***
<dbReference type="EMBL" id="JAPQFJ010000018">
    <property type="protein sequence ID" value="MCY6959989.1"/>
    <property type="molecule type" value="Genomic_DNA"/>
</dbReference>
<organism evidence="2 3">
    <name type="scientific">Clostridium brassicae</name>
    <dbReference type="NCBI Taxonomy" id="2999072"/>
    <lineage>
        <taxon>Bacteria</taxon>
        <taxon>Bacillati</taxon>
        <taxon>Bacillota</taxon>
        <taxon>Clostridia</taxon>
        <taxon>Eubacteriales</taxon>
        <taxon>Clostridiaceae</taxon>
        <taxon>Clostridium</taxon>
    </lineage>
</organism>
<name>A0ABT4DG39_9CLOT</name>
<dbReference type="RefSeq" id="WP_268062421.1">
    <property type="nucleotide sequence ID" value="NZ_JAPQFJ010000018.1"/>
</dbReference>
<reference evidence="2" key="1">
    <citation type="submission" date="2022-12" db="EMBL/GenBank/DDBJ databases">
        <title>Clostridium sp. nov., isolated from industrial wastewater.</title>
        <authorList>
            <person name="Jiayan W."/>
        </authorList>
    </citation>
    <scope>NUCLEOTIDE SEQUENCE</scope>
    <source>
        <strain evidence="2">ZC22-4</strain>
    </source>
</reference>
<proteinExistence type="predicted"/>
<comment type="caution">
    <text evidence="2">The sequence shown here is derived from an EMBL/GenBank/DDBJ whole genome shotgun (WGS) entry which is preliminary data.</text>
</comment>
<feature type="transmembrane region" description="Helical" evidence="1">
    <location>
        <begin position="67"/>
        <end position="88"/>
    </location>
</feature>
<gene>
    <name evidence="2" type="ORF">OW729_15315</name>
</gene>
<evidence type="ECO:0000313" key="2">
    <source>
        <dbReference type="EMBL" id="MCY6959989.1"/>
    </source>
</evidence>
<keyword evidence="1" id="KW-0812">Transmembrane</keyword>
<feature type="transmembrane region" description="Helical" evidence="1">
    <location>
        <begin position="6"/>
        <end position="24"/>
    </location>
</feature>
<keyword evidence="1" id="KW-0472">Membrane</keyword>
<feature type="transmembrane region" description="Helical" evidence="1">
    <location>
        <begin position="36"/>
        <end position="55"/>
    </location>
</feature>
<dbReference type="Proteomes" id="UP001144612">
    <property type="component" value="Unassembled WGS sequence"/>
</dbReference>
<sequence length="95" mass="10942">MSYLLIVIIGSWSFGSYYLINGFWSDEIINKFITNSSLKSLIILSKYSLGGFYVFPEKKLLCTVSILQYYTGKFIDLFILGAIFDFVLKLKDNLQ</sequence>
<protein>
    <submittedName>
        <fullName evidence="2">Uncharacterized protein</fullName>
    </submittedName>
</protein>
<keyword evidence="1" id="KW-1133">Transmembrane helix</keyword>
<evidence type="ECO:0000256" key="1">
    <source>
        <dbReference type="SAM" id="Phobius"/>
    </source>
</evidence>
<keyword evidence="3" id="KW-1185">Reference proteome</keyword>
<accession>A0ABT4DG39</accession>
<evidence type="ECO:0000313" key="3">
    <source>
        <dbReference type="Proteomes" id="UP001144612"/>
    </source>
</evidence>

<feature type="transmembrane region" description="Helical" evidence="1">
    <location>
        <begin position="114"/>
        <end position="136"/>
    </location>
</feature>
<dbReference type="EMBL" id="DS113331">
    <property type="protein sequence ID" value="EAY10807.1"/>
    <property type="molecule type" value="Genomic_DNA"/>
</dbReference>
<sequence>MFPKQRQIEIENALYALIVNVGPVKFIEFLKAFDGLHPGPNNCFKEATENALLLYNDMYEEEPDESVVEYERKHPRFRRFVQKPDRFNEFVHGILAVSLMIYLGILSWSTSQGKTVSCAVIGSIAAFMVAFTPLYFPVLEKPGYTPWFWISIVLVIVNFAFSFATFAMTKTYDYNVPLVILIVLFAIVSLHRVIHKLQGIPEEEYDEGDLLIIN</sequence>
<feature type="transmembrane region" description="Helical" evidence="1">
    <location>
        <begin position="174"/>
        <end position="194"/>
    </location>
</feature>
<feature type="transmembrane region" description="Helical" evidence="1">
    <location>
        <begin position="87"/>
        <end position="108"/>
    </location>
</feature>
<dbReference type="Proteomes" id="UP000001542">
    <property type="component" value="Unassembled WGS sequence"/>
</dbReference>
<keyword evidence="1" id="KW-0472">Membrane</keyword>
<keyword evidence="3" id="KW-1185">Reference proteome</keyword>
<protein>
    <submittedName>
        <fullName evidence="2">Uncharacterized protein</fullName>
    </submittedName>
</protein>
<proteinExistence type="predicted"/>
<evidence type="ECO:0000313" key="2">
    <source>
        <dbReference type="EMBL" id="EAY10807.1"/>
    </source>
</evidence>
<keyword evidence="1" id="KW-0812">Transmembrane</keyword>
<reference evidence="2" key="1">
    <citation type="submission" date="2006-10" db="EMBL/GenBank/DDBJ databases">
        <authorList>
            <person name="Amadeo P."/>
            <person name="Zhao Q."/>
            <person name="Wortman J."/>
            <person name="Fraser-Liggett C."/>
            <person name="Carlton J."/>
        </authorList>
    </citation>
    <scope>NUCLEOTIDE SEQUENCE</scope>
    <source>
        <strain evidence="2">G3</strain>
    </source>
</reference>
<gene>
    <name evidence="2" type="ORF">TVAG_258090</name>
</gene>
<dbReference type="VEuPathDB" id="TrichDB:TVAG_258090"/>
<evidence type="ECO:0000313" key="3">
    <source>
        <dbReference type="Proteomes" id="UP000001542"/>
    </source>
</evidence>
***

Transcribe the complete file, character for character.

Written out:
<dbReference type="EMBL" id="JAPQFJ010000018">
    <property type="protein sequence ID" value="MCY6959989.1"/>
    <property type="molecule type" value="Genomic_DNA"/>
</dbReference>
<organism evidence="2 3">
    <name type="scientific">Clostridium brassicae</name>
    <dbReference type="NCBI Taxonomy" id="2999072"/>
    <lineage>
        <taxon>Bacteria</taxon>
        <taxon>Bacillati</taxon>
        <taxon>Bacillota</taxon>
        <taxon>Clostridia</taxon>
        <taxon>Eubacteriales</taxon>
        <taxon>Clostridiaceae</taxon>
        <taxon>Clostridium</taxon>
    </lineage>
</organism>
<name>A0ABT4DG39_9CLOT</name>
<dbReference type="RefSeq" id="WP_268062421.1">
    <property type="nucleotide sequence ID" value="NZ_JAPQFJ010000018.1"/>
</dbReference>
<reference evidence="2" key="1">
    <citation type="submission" date="2022-12" db="EMBL/GenBank/DDBJ databases">
        <title>Clostridium sp. nov., isolated from industrial wastewater.</title>
        <authorList>
            <person name="Jiayan W."/>
        </authorList>
    </citation>
    <scope>NUCLEOTIDE SEQUENCE</scope>
    <source>
        <strain evidence="2">ZC22-4</strain>
    </source>
</reference>
<proteinExistence type="predicted"/>
<comment type="caution">
    <text evidence="2">The sequence shown here is derived from an EMBL/GenBank/DDBJ whole genome shotgun (WGS) entry which is preliminary data.</text>
</comment>
<feature type="transmembrane region" description="Helical" evidence="1">
    <location>
        <begin position="67"/>
        <end position="88"/>
    </location>
</feature>
<gene>
    <name evidence="2" type="ORF">OW729_15315</name>
</gene>
<evidence type="ECO:0000313" key="2">
    <source>
        <dbReference type="EMBL" id="MCY6959989.1"/>
    </source>
</evidence>
<keyword evidence="1" id="KW-0812">Transmembrane</keyword>
<feature type="transmembrane region" description="Helical" evidence="1">
    <location>
        <begin position="6"/>
        <end position="24"/>
    </location>
</feature>
<keyword evidence="1" id="KW-0472">Membrane</keyword>
<feature type="transmembrane region" description="Helical" evidence="1">
    <location>
        <begin position="36"/>
        <end position="55"/>
    </location>
</feature>
<dbReference type="Proteomes" id="UP001144612">
    <property type="component" value="Unassembled WGS sequence"/>
</dbReference>
<sequence length="95" mass="10942">MSYLLIVIIGSWSFGSYYLINGFWSDEIINKFITNSSLKSLIILSKYSLGGFYVFPEKKLLCTVSILQYYTGKFIDLFILGAIFDFVLKLKDNLQ</sequence>
<protein>
    <submittedName>
        <fullName evidence="2">Uncharacterized protein</fullName>
    </submittedName>
</protein>
<keyword evidence="1" id="KW-1133">Transmembrane helix</keyword>
<evidence type="ECO:0000256" key="1">
    <source>
        <dbReference type="SAM" id="Phobius"/>
    </source>
</evidence>
<keyword evidence="3" id="KW-1185">Reference proteome</keyword>
<accession>A0ABT4DG39</accession>
<evidence type="ECO:0000313" key="3">
    <source>
        <dbReference type="Proteomes" id="UP001144612"/>
    </source>
</evidence>

<feature type="transmembrane region" description="Helical" evidence="1">
    <location>
        <begin position="114"/>
        <end position="136"/>
    </location>
</feature>
<dbReference type="EMBL" id="DS113331">
    <property type="protein sequence ID" value="EAY10807.1"/>
    <property type="molecule type" value="Genomic_DNA"/>
</dbReference>
<sequence>MFPKQRQIEIENALYALIVNVGPVKFIEFLKAFDGLHPGPNNCFKEATENALLLYNDMYEEEPDESVVEYERKHPRFRRFVQKPDRFNEFVHGILAVSLMIYLGILSWSTSQGKTVSCAVIGSIAAFMVAFTPLYFPVLEKPGYTPWFWISIVLVIVNFAFSFATFAMTKTYDYNVPLVILIVLFAIVSLHRVIHKLQGIPEEEYDEGDLLIIN</sequence>
<feature type="transmembrane region" description="Helical" evidence="1">
    <location>
        <begin position="174"/>
        <end position="194"/>
    </location>
</feature>
<feature type="transmembrane region" description="Helical" evidence="1">
    <location>
        <begin position="87"/>
        <end position="108"/>
    </location>
</feature>
<dbReference type="Proteomes" id="UP000001542">
    <property type="component" value="Unassembled WGS sequence"/>
</dbReference>
<keyword evidence="1" id="KW-0472">Membrane</keyword>
<keyword evidence="3" id="KW-1185">Reference proteome</keyword>
<protein>
    <submittedName>
        <fullName evidence="2">Uncharacterized protein</fullName>
    </submittedName>
</protein>
<proteinExistence type="predicted"/>
<evidence type="ECO:0000313" key="2">
    <source>
        <dbReference type="EMBL" id="EAY10807.1"/>
    </source>
</evidence>
<keyword evidence="1" id="KW-0812">Transmembrane</keyword>
<reference evidence="2" key="1">
    <citation type="submission" date="2006-10" db="EMBL/GenBank/DDBJ databases">
        <authorList>
            <person name="Amadeo P."/>
            <person name="Zhao Q."/>
            <person name="Wortman J."/>
            <person name="Fraser-Liggett C."/>
            <person name="Carlton J."/>
        </authorList>
    </citation>
    <scope>NUCLEOTIDE SEQUENCE</scope>
    <source>
        <strain evidence="2">G3</strain>
    </source>
</reference>
<gene>
    <name evidence="2" type="ORF">TVAG_258090</name>
</gene>
<dbReference type="VEuPathDB" id="TrichDB:TVAG_258090"/>
<evidence type="ECO:0000313" key="3">
    <source>
        <dbReference type="Proteomes" id="UP000001542"/>
    </source>
</evidence>